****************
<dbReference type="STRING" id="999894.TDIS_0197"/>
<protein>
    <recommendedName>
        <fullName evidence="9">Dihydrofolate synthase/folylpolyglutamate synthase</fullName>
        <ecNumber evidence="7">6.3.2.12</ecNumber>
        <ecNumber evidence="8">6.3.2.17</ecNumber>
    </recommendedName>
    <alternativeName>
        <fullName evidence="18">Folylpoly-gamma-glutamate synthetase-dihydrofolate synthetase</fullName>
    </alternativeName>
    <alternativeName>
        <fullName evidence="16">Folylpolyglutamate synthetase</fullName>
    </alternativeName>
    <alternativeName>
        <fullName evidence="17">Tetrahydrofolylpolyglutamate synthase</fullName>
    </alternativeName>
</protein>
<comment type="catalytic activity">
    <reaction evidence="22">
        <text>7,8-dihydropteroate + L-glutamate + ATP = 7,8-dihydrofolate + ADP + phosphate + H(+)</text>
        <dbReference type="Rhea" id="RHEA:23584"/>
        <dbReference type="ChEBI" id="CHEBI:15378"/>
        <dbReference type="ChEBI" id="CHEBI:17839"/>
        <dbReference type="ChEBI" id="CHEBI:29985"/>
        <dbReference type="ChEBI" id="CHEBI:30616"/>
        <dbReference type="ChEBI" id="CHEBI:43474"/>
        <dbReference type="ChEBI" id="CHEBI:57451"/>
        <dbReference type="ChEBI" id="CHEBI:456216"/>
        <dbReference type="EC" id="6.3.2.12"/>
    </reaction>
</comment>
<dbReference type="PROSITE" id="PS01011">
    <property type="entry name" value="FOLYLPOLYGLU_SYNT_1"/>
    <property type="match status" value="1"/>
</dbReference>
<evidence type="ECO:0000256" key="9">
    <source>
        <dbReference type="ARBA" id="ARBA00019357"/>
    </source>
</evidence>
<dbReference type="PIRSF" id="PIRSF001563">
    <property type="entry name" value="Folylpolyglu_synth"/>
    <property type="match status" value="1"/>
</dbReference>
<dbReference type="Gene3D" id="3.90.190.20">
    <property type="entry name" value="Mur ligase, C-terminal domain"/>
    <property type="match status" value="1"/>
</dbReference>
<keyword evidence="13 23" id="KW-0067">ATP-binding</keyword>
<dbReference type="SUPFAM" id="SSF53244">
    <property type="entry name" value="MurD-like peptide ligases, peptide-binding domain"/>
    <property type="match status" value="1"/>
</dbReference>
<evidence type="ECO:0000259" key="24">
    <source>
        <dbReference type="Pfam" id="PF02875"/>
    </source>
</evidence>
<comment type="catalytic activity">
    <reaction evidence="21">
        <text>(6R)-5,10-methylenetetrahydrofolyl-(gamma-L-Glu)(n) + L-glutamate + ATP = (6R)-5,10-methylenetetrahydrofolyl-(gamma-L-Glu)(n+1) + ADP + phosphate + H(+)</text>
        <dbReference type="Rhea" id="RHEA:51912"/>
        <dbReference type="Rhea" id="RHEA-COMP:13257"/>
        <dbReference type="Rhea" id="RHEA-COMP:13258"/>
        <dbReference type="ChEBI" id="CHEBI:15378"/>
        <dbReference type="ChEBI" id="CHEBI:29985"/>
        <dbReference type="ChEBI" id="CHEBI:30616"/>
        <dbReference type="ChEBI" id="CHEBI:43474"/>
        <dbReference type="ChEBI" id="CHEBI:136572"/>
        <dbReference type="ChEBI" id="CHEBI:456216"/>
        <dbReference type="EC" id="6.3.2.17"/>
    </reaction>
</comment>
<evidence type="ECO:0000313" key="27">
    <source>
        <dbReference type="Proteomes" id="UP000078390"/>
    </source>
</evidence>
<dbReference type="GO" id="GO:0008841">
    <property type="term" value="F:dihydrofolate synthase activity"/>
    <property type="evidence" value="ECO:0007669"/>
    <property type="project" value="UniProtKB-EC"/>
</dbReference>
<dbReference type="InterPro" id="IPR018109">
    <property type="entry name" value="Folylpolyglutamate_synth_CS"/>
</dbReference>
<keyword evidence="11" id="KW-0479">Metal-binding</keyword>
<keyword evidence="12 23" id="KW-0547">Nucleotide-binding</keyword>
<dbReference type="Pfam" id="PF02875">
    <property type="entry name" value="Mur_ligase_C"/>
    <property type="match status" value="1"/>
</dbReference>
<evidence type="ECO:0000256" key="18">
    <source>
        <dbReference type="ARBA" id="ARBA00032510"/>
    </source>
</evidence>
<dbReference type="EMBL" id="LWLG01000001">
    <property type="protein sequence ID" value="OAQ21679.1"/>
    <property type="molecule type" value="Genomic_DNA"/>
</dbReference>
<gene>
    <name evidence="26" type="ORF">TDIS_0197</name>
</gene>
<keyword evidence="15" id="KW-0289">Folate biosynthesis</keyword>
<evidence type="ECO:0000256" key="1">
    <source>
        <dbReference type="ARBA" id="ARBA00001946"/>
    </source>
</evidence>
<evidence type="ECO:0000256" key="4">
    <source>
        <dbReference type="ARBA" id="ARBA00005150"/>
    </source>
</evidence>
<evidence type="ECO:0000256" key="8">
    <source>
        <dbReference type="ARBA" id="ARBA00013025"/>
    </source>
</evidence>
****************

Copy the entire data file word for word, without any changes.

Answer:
<dbReference type="STRING" id="999894.TDIS_0197"/>
<protein>
    <recommendedName>
        <fullName evidence="9">Dihydrofolate synthase/folylpolyglutamate synthase</fullName>
        <ecNumber evidence="7">6.3.2.12</ecNumber>
        <ecNumber evidence="8">6.3.2.17</ecNumber>
    </recommendedName>
    <alternativeName>
        <fullName evidence="18">Folylpoly-gamma-glutamate synthetase-dihydrofolate synthetase</fullName>
    </alternativeName>
    <alternativeName>
        <fullName evidence="16">Folylpolyglutamate synthetase</fullName>
    </alternativeName>
    <alternativeName>
        <fullName evidence="17">Tetrahydrofolylpolyglutamate synthase</fullName>
    </alternativeName>
</protein>
<comment type="catalytic activity">
    <reaction evidence="22">
        <text>7,8-dihydropteroate + L-glutamate + ATP = 7,8-dihydrofolate + ADP + phosphate + H(+)</text>
        <dbReference type="Rhea" id="RHEA:23584"/>
        <dbReference type="ChEBI" id="CHEBI:15378"/>
        <dbReference type="ChEBI" id="CHEBI:17839"/>
        <dbReference type="ChEBI" id="CHEBI:29985"/>
        <dbReference type="ChEBI" id="CHEBI:30616"/>
        <dbReference type="ChEBI" id="CHEBI:43474"/>
        <dbReference type="ChEBI" id="CHEBI:57451"/>
        <dbReference type="ChEBI" id="CHEBI:456216"/>
        <dbReference type="EC" id="6.3.2.12"/>
    </reaction>
</comment>
<dbReference type="PROSITE" id="PS01011">
    <property type="entry name" value="FOLYLPOLYGLU_SYNT_1"/>
    <property type="match status" value="1"/>
</dbReference>
<evidence type="ECO:0000256" key="9">
    <source>
        <dbReference type="ARBA" id="ARBA00019357"/>
    </source>
</evidence>
<dbReference type="PIRSF" id="PIRSF001563">
    <property type="entry name" value="Folylpolyglu_synth"/>
    <property type="match status" value="1"/>
</dbReference>
<dbReference type="Gene3D" id="3.90.190.20">
    <property type="entry name" value="Mur ligase, C-terminal domain"/>
    <property type="match status" value="1"/>
</dbReference>
<keyword evidence="13 23" id="KW-0067">ATP-binding</keyword>
<dbReference type="SUPFAM" id="SSF53244">
    <property type="entry name" value="MurD-like peptide ligases, peptide-binding domain"/>
    <property type="match status" value="1"/>
</dbReference>
<evidence type="ECO:0000259" key="24">
    <source>
        <dbReference type="Pfam" id="PF02875"/>
    </source>
</evidence>
<comment type="catalytic activity">
    <reaction evidence="21">
        <text>(6R)-5,10-methylenetetrahydrofolyl-(gamma-L-Glu)(n) + L-glutamate + ATP = (6R)-5,10-methylenetetrahydrofolyl-(gamma-L-Glu)(n+1) + ADP + phosphate + H(+)</text>
        <dbReference type="Rhea" id="RHEA:51912"/>
        <dbReference type="Rhea" id="RHEA-COMP:13257"/>
        <dbReference type="Rhea" id="RHEA-COMP:13258"/>
        <dbReference type="ChEBI" id="CHEBI:15378"/>
        <dbReference type="ChEBI" id="CHEBI:29985"/>
        <dbReference type="ChEBI" id="CHEBI:30616"/>
        <dbReference type="ChEBI" id="CHEBI:43474"/>
        <dbReference type="ChEBI" id="CHEBI:136572"/>
        <dbReference type="ChEBI" id="CHEBI:456216"/>
        <dbReference type="EC" id="6.3.2.17"/>
    </reaction>
</comment>
<evidence type="ECO:0000313" key="27">
    <source>
        <dbReference type="Proteomes" id="UP000078390"/>
    </source>
</evidence>
<dbReference type="GO" id="GO:0008841">
    <property type="term" value="F:dihydrofolate synthase activity"/>
    <property type="evidence" value="ECO:0007669"/>
    <property type="project" value="UniProtKB-EC"/>
</dbReference>
<dbReference type="InterPro" id="IPR018109">
    <property type="entry name" value="Folylpolyglutamate_synth_CS"/>
</dbReference>
<keyword evidence="11" id="KW-0479">Metal-binding</keyword>
<keyword evidence="12 23" id="KW-0547">Nucleotide-binding</keyword>
<dbReference type="Pfam" id="PF02875">
    <property type="entry name" value="Mur_ligase_C"/>
    <property type="match status" value="1"/>
</dbReference>
<evidence type="ECO:0000256" key="18">
    <source>
        <dbReference type="ARBA" id="ARBA00032510"/>
    </source>
</evidence>
<dbReference type="EMBL" id="LWLG01000001">
    <property type="protein sequence ID" value="OAQ21679.1"/>
    <property type="molecule type" value="Genomic_DNA"/>
</dbReference>
<gene>
    <name evidence="26" type="ORF">TDIS_0197</name>
</gene>
<keyword evidence="15" id="KW-0289">Folate biosynthesis</keyword>
<evidence type="ECO:0000256" key="1">
    <source>
        <dbReference type="ARBA" id="ARBA00001946"/>
    </source>
</evidence>
<evidence type="ECO:0000256" key="4">
    <source>
        <dbReference type="ARBA" id="ARBA00005150"/>
    </source>
</evidence>
<evidence type="ECO:0000256" key="8">
    <source>
        <dbReference type="ARBA" id="ARBA00013025"/>
    </source>
</evidence>